John William Breakspear

Service number:
Lincolnshire Regiment
Date of birth:
23 December 1885
Date of death:
13 May 1920
Age at Death:

Known information

Sergeant John William Breakspear of the 1st Battalion Lincolnshire Regiment and his brother Alfred Breakspear both died in the First World War. John was born at Bulwick, Northamptonshire, on 23 December 1885. He had served in the army in India and was in the Reserves when war broke out. He was drafted to France, and was wounded in the early fighting near Mons, around August, having an amazing escape. He was struck on the head with a shrapnel ball. The ball, about the size of an ordinary marble, cut through the top of his cap near the peak, took a slanting direction and instead of burying itself in the head made a deep cut along the scalp, and must have become embedded in the stiffening of the band. It made him, he said, feel a "bit silly" at the time, but after having his head bandaged he retired with the battalion. It was then he felt something inside his cap and asked the man next to him to look at what it was. The shrapnel ball was found on the top of the bandage, having worked out of the stiffening of the cap where it first lodged. He was sent to hospital, made a quick recovery, and went out again to the front. He was wounded twice more, the third time very severely in September 1916, but again recovered and again returned to the front. On demobilisation he took up Post Office work at Shiptonthorpe, Market Weighton, but trouble from his many wounds kept returning and, after some time in hospital, he appeared somewhat better. But a sudden relapse set in and he died about an hour after the arrival of his parents and friends on 13 May 1920, aged 34. He was buried with Military Honours at Shiptonthorpe but because he had left the army he does not have a Commonwealth War Graves record or headstone. He was married and had two children. He is remembered on the war memorial in Langham Churchyard along with his brother.

Photograph courtesy Langham Village History Group

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  • John William BREAKSPEAR
  • Langham church
  • Langham Memorial
  • Langham RR A-C

User contributions

Visited Shiptonthorpe, 28 December 2015, but unfortunately the church was not open. Left a cross for John William at the church door as no grave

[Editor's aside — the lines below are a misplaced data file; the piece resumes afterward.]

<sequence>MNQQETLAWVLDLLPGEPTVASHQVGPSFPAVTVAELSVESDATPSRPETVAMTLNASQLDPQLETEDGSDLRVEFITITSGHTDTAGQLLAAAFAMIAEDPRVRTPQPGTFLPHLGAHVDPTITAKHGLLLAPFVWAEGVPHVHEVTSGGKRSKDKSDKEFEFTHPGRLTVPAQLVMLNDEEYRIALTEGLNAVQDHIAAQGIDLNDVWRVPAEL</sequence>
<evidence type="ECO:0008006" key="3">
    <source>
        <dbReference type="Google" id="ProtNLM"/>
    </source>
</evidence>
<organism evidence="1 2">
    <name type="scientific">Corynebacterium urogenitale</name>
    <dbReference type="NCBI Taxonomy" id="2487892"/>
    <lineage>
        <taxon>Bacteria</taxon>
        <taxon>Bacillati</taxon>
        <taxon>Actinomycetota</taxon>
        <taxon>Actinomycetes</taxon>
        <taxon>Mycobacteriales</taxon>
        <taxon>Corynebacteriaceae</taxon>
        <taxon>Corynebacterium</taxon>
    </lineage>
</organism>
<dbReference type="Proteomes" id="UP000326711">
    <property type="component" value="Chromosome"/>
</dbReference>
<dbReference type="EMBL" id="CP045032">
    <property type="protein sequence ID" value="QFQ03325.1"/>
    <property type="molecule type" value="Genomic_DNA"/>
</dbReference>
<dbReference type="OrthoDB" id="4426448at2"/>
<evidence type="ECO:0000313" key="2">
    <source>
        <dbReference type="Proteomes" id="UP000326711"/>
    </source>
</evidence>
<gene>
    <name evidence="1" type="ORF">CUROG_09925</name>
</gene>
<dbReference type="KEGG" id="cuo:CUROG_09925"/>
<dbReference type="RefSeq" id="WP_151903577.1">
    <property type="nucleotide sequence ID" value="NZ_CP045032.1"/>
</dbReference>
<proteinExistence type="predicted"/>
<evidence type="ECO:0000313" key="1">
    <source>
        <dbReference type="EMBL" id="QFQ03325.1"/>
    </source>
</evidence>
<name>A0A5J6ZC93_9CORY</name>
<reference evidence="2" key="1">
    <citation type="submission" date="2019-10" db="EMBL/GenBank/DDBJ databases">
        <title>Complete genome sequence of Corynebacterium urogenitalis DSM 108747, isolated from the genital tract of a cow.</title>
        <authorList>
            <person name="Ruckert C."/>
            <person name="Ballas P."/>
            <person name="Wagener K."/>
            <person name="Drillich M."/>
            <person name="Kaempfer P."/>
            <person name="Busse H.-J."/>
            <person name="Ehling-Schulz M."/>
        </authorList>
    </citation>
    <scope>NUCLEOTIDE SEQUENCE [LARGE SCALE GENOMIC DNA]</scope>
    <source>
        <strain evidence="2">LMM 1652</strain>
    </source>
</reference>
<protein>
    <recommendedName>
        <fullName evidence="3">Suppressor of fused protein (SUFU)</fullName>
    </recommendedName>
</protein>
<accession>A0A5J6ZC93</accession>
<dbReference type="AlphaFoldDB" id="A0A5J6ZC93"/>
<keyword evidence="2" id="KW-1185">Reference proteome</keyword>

By John Stokes on Tuesday 29th December '15 at 7:14am
A Rutlander, living in Belgium
Visited Shiptonthorpe, 28 December 2015, but unfortunately the church was not open. Left a cross for John William at the church door as no grave
By John Stokes on Tuesday 29th December '15 at 7:24am
A Rutlander, living in Belgium
Just discovered this post on Rutland Remembers.I am the great nephew of John William and Alfred Breakspear and now have more information about them than ever before.On behalf of my family I would like to sincerely thank John Stokes for his act of kindness in visiting Shiptonthorpe and placing a cross in his memory. An act I wish to repeat in the coming year.Griff Jones14/11/2016
By Griff on Monday 14th November '16 at 3:08pm
John William was my great grandfather, the knowledge our family has gained about him from your organisation has been amazing we are coming to visit the war memorial on Thursday or Friday this week, my mum is his granddaughter she is 80 this week, visiting the area is something she has always wanted to do, so looking forward to it
By Jan on Monday 7th September '20 at 6:13pm

Rutland and The Battle of the Somme

More than 90 Rutland soldiers died in the Battle of the Somme which lasted from 1 July 1916 until the middle of November. Today they lie in cemeteries across the old battlefield in northern France or are remembered among the 72,000 names on the Thiepval Memorial to the Missing of the Somme. By using our interactive map, you can find out what happened to them.

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